Sunday, January 20, 2013

Drive-In Movies Nearly Extinct as Studios Move to Stop Distributing 35-Millimeter Prints

I can't remember the last time I saw a movie at a drive-in, but it's pretty cool that they're still around. Maybe not much longer, though.

At the Los Angeles Times, "Drive-in theaters facing a digital demise":
As the night grew darker, a cold wind whipped across the asphalt expanse of the vintage Rubidoux Drive-In Theatre in Riverside. A howling gust banged open the door to the snack bar, where hot dogs glistened on metal spits and the black-and-white linoleum floor gleamed.

Quentin Tarantino's "Django Unchained" flickered to life on the colossal screen — for an audience of eight cars.

This time of year is always slow at drive-in theaters, which have been struggling with declining attendance for decades. But it's not just cold weather that has made this a winter of discontent. The digital revolution is here, and that could mean lights out for many of the nation's 368 surviving drive-ins.

Hollywood is expected to stop distributing 35-millimeter film prints to all U.S. theaters later this year. The vast majority of indoor theaters — hardtops, in drive-in lingo — have already converted to digital projectors, but 90% of drive-ins have not, according to an industry trade group. Conversion costs of $70,000 or more per screen could be too expensive for many drive-ins.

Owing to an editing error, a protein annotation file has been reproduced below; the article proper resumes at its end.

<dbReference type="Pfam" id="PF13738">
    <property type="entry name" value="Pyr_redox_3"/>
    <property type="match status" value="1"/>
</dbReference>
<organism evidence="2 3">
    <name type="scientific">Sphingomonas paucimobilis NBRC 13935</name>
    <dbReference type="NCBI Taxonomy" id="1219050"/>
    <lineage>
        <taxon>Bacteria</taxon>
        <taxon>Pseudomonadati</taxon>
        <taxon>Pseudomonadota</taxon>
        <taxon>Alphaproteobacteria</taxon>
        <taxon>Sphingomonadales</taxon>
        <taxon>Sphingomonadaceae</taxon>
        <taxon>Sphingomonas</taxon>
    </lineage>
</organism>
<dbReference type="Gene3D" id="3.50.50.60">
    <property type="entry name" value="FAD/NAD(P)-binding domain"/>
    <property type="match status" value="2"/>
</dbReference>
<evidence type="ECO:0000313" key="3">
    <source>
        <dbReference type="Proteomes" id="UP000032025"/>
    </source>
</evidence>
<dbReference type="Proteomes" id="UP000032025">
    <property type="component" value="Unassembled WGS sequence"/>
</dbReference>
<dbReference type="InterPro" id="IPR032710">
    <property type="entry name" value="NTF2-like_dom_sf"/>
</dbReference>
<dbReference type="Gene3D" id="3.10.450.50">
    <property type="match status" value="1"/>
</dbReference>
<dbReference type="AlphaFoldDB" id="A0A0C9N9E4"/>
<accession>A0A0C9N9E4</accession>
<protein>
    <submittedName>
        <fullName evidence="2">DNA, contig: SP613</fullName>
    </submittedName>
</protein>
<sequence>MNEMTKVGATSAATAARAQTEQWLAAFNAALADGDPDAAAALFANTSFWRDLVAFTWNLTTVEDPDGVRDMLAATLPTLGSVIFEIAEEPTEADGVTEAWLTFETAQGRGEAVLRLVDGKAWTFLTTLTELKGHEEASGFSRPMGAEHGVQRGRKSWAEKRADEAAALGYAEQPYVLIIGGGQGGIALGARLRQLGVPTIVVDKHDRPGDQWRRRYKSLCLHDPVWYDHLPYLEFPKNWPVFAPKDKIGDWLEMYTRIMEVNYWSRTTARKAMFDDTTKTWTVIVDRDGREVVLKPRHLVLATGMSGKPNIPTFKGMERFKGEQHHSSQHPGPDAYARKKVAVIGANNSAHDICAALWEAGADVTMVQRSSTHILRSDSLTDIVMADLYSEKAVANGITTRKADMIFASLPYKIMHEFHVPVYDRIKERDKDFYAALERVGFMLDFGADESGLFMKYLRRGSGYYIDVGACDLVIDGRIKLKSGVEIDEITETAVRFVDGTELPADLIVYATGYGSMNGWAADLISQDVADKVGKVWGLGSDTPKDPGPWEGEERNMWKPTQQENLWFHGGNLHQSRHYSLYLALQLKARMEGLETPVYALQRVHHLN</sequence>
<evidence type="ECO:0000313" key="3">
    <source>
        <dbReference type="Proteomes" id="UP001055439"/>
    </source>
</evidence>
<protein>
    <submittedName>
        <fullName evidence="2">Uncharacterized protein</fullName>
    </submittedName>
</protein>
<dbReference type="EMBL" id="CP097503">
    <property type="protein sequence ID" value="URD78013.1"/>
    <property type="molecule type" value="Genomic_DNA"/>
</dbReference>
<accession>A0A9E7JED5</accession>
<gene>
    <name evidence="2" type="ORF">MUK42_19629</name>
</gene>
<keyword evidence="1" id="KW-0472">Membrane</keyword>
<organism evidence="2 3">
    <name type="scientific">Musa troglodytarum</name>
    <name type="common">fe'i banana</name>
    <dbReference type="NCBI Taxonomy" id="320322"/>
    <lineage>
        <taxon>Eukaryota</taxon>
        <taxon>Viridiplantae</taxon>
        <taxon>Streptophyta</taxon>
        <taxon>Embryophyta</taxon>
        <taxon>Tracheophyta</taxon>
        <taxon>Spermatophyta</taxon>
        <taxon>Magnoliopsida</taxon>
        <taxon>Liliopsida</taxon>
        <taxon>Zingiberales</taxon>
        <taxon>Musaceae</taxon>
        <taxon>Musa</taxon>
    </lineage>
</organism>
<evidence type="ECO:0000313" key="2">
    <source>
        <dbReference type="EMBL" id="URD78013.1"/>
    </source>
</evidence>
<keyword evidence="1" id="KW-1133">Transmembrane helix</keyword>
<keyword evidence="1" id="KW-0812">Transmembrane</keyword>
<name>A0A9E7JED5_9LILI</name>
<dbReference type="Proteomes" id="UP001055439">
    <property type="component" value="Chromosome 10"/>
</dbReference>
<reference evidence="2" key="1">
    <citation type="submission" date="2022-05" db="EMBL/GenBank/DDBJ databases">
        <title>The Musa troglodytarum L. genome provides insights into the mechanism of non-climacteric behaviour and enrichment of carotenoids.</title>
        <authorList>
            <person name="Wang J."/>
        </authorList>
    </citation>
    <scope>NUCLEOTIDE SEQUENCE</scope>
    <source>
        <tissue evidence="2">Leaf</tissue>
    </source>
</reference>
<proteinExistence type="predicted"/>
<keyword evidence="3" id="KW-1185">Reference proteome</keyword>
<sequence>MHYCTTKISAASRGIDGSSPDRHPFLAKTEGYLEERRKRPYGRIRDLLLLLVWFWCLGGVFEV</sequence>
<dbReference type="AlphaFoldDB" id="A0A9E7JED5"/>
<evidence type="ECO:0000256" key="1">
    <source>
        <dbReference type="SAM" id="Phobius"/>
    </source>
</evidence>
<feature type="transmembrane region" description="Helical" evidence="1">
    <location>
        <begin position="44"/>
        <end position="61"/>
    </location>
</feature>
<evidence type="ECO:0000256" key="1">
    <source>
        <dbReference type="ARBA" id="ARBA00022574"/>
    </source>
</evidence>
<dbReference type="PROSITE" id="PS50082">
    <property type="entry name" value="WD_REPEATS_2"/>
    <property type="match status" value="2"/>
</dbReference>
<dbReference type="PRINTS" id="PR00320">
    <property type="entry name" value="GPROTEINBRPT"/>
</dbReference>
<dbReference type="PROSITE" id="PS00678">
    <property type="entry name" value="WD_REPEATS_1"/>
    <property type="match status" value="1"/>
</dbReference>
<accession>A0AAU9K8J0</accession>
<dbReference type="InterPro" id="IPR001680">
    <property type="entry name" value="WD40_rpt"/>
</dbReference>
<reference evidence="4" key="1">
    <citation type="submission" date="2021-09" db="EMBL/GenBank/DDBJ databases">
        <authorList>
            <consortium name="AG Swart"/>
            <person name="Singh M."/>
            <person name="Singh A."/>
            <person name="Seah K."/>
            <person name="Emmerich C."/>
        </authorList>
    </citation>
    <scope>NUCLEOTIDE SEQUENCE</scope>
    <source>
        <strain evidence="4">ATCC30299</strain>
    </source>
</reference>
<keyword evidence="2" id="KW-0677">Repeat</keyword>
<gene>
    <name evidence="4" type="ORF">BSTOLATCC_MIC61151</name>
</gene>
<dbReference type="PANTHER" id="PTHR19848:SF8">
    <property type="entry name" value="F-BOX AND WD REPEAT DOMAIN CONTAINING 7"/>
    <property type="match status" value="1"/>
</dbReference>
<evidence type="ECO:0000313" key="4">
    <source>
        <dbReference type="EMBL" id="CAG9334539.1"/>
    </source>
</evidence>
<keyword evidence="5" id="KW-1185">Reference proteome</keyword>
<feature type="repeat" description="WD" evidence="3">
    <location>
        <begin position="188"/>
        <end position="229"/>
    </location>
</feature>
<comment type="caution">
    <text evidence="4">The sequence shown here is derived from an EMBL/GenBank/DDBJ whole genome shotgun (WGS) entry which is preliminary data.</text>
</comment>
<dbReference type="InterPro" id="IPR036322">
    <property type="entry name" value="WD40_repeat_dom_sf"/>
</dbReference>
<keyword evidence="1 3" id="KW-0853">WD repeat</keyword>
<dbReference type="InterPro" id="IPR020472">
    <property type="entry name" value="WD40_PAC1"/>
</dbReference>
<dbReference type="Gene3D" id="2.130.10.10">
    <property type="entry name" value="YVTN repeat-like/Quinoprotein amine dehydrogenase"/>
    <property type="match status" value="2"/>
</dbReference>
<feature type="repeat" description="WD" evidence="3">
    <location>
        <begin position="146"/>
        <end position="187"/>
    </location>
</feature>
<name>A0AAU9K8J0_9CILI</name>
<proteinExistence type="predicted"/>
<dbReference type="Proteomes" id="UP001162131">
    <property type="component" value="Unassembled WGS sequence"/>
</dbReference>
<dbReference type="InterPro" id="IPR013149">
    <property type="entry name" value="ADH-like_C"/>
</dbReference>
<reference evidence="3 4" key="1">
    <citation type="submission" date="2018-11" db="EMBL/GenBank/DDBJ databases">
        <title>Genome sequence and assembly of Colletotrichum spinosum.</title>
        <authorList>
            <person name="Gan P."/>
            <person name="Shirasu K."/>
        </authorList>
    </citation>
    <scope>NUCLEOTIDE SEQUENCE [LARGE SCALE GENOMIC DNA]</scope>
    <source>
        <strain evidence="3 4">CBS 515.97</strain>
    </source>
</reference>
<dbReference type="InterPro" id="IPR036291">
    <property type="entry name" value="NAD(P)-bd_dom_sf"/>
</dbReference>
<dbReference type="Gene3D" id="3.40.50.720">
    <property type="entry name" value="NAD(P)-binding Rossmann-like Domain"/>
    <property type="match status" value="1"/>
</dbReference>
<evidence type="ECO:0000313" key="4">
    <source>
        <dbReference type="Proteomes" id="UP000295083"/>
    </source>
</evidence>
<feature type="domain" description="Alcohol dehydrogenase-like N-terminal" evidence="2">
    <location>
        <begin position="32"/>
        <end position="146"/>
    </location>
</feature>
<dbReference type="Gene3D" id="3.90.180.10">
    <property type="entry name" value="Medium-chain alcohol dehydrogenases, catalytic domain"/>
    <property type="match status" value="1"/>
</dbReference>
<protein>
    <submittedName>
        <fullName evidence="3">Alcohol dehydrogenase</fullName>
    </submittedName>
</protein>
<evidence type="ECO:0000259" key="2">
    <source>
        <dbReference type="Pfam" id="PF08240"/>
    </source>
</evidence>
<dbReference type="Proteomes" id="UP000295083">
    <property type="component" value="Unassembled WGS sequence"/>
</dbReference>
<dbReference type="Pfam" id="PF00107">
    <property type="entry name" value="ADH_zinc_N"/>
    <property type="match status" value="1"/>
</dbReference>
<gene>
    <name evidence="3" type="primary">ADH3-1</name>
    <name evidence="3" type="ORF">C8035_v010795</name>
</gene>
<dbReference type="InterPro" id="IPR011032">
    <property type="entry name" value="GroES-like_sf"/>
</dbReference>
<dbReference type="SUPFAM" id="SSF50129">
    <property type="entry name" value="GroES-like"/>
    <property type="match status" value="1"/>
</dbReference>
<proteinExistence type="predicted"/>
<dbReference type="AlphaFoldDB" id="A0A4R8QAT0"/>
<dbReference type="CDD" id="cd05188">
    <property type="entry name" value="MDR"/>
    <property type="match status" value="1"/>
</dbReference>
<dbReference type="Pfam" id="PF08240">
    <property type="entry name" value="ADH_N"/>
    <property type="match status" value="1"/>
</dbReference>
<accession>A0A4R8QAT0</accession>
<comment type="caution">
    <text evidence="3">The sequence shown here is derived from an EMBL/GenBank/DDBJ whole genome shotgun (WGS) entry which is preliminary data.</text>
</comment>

The Rubidoux plans to convert to digital projection, but its owner says the switch will be a struggle for many others.

"There's been panic, definitely," Frank Huttinger said. "Ma and pop outfits, second- or third-generation places, are hesitant to put up all that money."

The drive-in market today is a shell of what it was in the late 1950s, when teens and big families in big cars found drive-ins a fun alternative to indoor theaters. At their peak, there were more than 4,000 drive-ins, accounting for 25% of the nation's movie screens. Today, that's down to 1.5%.

By the late 1980s, more than three-quarters of American drive-ins had closed as multiplexes proliferated. Urban sprawl and soaring land values led many to be bulldozed to make way for malls and other commercial developments.

The drive-ins that survived have been doing better in the last decade, spurred partly by cost-conscious families who can see double features or first-run movies at half the price of the hardtops, said National Assn. of Theatre Owners spokesman Patrick Corcoran.

For younger audiences, there's the chance to travel back in time.

"My car's pretty roomy, and it's chill to sit there together," said Casey Welch, 19, who was at the Rubidoux Drive-In with girlfriend Jonnie Byrd.
"It's chill to sit here." That would have been "boss man," in an earlier era. Fascinating though.

More at that top link.